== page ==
Journal of Bone and Mineral Metabolism

, Volume 29, Issue 1, pp 111–122

Modeled microgravity and hindlimb unloading sensitize osteoclast precursors to RANKL-mediated osteoclastogenesis

  • Ritu Saxena
  • George Pan
  • Erik D. Dohm
  • Jay M. McDonald
Original Article

DOI: 10.1007/s00774-010-0201-4

Cite this article as:
Saxena, R., Pan, G., Dohm, E.D. et al. J Bone Miner Metab (2011) 29: 111. doi:10.1007/s00774-010-0201-4

Abstract

Mechanical forces are essential to maintain skeletal integrity, and microgravity exposure leads to bone loss. The underlying molecular mechanisms leading to the changes in osteoblasts and osteoclast differentiation and function remain to be fully elucidated. Because of the infrequency of spaceflights and payload constraints, establishing in vitro and in vivo systems that mimic microgravity conditions becomes necessary. We have established a simulated microgravity (modeled microgravity, MMG) system to study the changes induced in osteoclast precursors. We observed that MMG, on its own, was unable to induce osteoclastogenesis of osteoclast precursors; however, 24 h of MMG activates osteoclastogenesis-related signaling molecules ERK, p38, PLCγ2, and NFATc1. Receptor activator of NFkB ligand (RANKL) (with or without M-CSF) stimulation for 3–4 days in gravity of cells that had been exposed to MMG for 24 h enhanced the formation of very large tartrate-resistant acid phosphatase (TRAP)-positive multinucleated (>30 nuclei) osteoclasts accompanied by an upregulation of the osteoclast marker genes TRAP and cathepsin K. To validate the in vitro system, we studied the hindlimb unloading (HLU) system using BALB/c mice and observed a decrease in BMD of femurs and a loss of 3D microstructure of both cortical and trabecular bone as determined by micro-CT. There was a marked stimulation of osteoclastogenesis as determined by the total number of TRAP-positive multinucleated osteoclasts formed and also an increase in RANKL-stimulated osteoclastogenesis from precursors removed from the tibias of mice after 28 days of HLU. In contrast to earlier reported findings, we did not observe any histomorphometric changes in the bone formation parameters. Thus, the foregoing observations indicate that microgravity sensitizes osteoclast precursors for increased differentiation. The in vitro model system described here is potentially a valid system for testing drugs for preventing microgravity-induced bone loss by targeting the molecular events occurring in microgravity-induced enhanced osteoclastogenesis.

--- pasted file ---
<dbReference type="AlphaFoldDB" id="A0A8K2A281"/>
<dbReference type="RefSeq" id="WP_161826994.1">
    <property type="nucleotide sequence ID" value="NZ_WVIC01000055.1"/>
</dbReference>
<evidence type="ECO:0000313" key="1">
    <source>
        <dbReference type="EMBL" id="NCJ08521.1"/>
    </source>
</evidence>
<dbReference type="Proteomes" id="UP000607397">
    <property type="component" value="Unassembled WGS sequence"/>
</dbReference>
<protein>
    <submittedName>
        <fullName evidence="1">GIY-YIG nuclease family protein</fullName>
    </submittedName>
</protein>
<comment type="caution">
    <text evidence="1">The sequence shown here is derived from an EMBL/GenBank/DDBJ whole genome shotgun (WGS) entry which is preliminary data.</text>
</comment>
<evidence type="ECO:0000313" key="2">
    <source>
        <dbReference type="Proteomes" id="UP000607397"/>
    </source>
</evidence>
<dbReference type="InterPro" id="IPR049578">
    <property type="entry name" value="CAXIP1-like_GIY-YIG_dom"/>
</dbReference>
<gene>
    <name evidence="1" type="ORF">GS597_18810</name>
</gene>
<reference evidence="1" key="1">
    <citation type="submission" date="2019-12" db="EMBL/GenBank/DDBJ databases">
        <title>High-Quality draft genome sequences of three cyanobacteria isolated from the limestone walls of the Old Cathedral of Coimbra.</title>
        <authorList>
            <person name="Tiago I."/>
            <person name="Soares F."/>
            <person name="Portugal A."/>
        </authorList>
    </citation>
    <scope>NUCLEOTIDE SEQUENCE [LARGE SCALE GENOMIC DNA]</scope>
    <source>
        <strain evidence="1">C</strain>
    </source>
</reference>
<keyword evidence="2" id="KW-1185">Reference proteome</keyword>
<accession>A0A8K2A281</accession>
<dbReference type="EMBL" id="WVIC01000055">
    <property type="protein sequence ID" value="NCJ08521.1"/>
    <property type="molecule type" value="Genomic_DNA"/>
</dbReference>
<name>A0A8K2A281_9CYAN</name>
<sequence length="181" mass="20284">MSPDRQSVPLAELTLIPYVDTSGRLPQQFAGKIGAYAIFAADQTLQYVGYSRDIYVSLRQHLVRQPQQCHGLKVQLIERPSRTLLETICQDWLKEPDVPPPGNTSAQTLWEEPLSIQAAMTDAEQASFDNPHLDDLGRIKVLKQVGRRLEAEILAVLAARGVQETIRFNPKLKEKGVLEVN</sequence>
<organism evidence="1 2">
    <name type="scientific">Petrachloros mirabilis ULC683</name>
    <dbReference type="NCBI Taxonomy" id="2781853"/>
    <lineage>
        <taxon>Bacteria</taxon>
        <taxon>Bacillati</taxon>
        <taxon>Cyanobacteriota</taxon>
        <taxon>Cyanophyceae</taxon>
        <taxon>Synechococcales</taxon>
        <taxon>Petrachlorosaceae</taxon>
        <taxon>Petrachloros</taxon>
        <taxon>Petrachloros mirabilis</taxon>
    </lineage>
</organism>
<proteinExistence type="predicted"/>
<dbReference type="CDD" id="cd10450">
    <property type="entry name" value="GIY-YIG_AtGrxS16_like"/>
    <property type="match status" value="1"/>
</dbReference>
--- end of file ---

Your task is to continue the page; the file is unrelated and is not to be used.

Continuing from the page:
Keywords

Modeled microgravityOsteoblastsOsteoclastsHindlimb unloadingRotary cell culture system

Supplementary material

774_2010_201_MOESM1_ESM.tif (519 kb)
Supplementary figure: RAW264.7 cells were incubated overnight in low-adhesion plates. Cells attached around the beads which were then incubated in gravity (G) and modeled microgravity (MMG) for 24h. Figure shows that the cells remain attached around the beads after incubation (10X magnification) (TIFF 518 kb)

Copyright information

© The Japanese Society for Bone and Mineral Research and Springer 2010

Authors and Affiliations

  • Ritu Saxena
    • 1
  • George Pan
    • 2
  • Erik D. Dohm
    • 3
  • Jay M. McDonald
    • 4
    • 5
  1. 1.Department of Cancer Biology and PharmacologyUniversity of Illinois College of Medicine at PeoriaPeoriaUSA
  2. 2.Department of PediatricsEmory University Medical SchoolAtlantaUSA
  3. 3.Animal Resources ProgramThe University of Alabama at BirminghamBirminghamUSA
  4. 4.Departments of Pathology and Cell BiologyThe University of Alabama at BirminghamBirminghamUSA
  5. 5.Veterans Administration Medical CenterBirminghamUSA